|Type||Subsidiary of OpenText|
|Industry||content management, portal, collaboration, document management, and records management|
|Founded||1995, Sigma Partners|
|Headquarters||Austin, Texas (registered)|
|Key people||Mike Aviles, Chief Executive Officer|
|Employees||about 670 (2008)|
Vignette Corporation was a company headquartered in Austin, Texas that offered a suite of content management, portal, collaboration, document management, and records management software. Founded in 1995, Vignette was bought by Open Text Corporation in 2009.
Targeted at the enterprise market, Vignette offered products under the name StoryServer that allowed non-technical users to create, edit and track content through workflows and publish it on the web. Vignette held more than 70 U.S. patents and provided integration for enterprise resource planning, customer relationship management and legacy systems, supporting Java EE and Microsoft .NET.
Many large websites ran Vignette's StoryServer, including CNET, UnitedHealth Group, Disney, Wachovia, Martha Stewart, Fox News Digital, National Geographic, MetLife and BSkyB. Vignette provided the technical platform for the 2004 Summer Olympics website. In 2008, NASA credited Vignette Portal as a "key tool the team uses in-house to keep the content organized."
In November 1995 Ross Garber and Neil Webber started Vignette with the goal of making web publishing easier and more personalized. The company's seed round investors were Austin Ventures and Sigma Partners. In a second round, Vignette secured $10 million of venture funding in July 1997 and $14 million in May 1998.
Vignette's first product was called StoryBuilder and handled large-scale content management workflow. This product was announced but never released on its own. During the initial StoryBuilder development, Vignette partnered with CNET, which had developed its own technology called PRISM that allowed for the creation and delivery of large, database-driven websites. CNET, which wanted a third party to commercialize the product, decided to transfer the technology to Vignette, and invested $500,000, for a 33% stake in Vignette. Vignette rapidly developed the technology into a product called StoryServer, which was released in January 1997. StoryBuilder was later merged into the StoryServer product, and was released in September 1997.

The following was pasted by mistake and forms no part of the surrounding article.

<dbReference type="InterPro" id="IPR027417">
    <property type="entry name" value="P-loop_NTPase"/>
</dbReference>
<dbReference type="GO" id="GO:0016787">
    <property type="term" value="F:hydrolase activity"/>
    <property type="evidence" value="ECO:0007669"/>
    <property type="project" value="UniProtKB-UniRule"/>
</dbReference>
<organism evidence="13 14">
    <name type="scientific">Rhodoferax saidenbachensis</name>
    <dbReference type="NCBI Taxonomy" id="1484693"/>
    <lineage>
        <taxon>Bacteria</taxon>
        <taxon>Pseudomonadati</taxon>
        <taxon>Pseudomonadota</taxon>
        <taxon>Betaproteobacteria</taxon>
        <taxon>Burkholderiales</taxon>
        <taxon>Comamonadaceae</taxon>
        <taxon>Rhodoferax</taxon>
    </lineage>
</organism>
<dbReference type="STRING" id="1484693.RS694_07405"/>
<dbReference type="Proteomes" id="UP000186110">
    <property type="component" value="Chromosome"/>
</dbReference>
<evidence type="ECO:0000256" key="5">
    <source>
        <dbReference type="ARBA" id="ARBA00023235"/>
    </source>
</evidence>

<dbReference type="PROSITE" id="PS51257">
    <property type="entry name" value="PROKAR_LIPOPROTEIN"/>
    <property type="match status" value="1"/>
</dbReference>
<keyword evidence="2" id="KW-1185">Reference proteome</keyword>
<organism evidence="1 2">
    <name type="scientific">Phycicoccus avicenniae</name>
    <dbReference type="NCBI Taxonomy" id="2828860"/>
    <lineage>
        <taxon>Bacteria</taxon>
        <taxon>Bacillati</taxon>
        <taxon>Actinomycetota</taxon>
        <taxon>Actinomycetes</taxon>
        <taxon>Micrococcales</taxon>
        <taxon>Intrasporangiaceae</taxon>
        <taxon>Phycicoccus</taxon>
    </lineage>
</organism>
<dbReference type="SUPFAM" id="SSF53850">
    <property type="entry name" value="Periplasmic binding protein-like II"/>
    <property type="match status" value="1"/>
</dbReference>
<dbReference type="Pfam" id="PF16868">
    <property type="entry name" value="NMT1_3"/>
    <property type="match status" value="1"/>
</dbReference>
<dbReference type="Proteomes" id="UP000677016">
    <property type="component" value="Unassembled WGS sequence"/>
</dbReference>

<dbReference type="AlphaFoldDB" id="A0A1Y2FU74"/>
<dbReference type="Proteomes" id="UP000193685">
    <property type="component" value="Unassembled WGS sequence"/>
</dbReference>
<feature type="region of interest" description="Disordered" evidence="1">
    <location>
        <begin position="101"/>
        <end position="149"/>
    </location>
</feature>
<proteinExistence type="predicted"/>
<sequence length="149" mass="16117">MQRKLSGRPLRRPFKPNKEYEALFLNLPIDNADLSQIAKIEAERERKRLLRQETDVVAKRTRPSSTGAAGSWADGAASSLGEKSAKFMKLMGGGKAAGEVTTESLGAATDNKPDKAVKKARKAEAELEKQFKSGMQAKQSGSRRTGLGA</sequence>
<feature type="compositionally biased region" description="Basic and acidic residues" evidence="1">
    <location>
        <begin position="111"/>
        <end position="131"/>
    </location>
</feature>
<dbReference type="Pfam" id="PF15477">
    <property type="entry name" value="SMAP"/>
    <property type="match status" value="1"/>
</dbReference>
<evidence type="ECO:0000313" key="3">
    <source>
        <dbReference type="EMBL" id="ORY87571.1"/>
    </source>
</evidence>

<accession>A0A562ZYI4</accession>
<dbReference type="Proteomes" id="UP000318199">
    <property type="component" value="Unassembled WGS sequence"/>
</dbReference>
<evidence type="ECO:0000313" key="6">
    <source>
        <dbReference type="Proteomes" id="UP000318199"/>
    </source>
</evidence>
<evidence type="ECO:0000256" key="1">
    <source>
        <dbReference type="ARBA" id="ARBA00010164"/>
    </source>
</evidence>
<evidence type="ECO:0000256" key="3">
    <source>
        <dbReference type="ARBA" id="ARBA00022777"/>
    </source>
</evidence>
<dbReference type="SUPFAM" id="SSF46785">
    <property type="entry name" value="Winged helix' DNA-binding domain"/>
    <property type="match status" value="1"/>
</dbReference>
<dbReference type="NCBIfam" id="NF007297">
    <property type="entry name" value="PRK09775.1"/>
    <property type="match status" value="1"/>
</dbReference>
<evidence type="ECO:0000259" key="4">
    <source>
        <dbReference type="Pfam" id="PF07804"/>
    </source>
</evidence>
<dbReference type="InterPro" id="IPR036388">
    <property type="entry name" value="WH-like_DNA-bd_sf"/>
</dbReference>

Vignette was an early adopter of XML. StoryServer 4, launched in July 1998, featured strong support of the technology. In January 1998, Vignette and Firefly Networks proposed the XML based Information and Content Exchange (ICE) protocol for content syndication and submitted the specification to the World Wide Web Consortium standards body on 26 Oct 1998. Vignette became the primary ICE vendor through Vignette Syndication Server, released on February 22, 1999.
In June 1998, Garber hired Greg Peters to succeed him as chief executive officer, and Garber became chairman of the board. Garber left the company in 1999, and Webber retired in early 2000.
Vignette's initial public offering (IPO) took place on February 19, 1999. On the first day of trading, the company's stock more than doubled from $19 to $42.69 per share. By June 2000, Vignette's stock had risen more than 1,500%, to $300, giving the company a market capitalization of nearly $9 billion.
The company made several acquisitions, including e-business application vendor OnDisplay for $1.4 billion in 2000, enterprise portal software vendor Epicentric for $32 million in 2002, CMS vendor Intraspect for $20 million in 2003, Tower Technology, an Australian-based provider of enterprise document and records management software, in 2004 for $125 million, and Vidavee, a SaaS-based Web video publishing company in 2008.
In 2008 Vignette suffered a marked decrease in gross profit and net income (Q2 2008 vs. Q2 2007). The company reported a loss of a little over $863,000 in Q2 of 2008, compared to a net gain of $4 million in Q2 of 2007. However, the company had no debt and approximately $150 million in cash. Vignette launched a dozen products in 2008 but needed to prove the value of these products by producing license revenue.
Vignette was criticized for being very expensive. Traditionally Vignette aimed at the high-end of the market with the typical deployment costing over $250,000. Newer offerings (i.e. Video, Recommendations and Social) were priced well under $100,000.
The user interfaces of Vignette's products were considered to be complicated, non-intuitive and hard to learn. Later product versions were aimed at addressing these criticisms.
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- U.S. Patent Office
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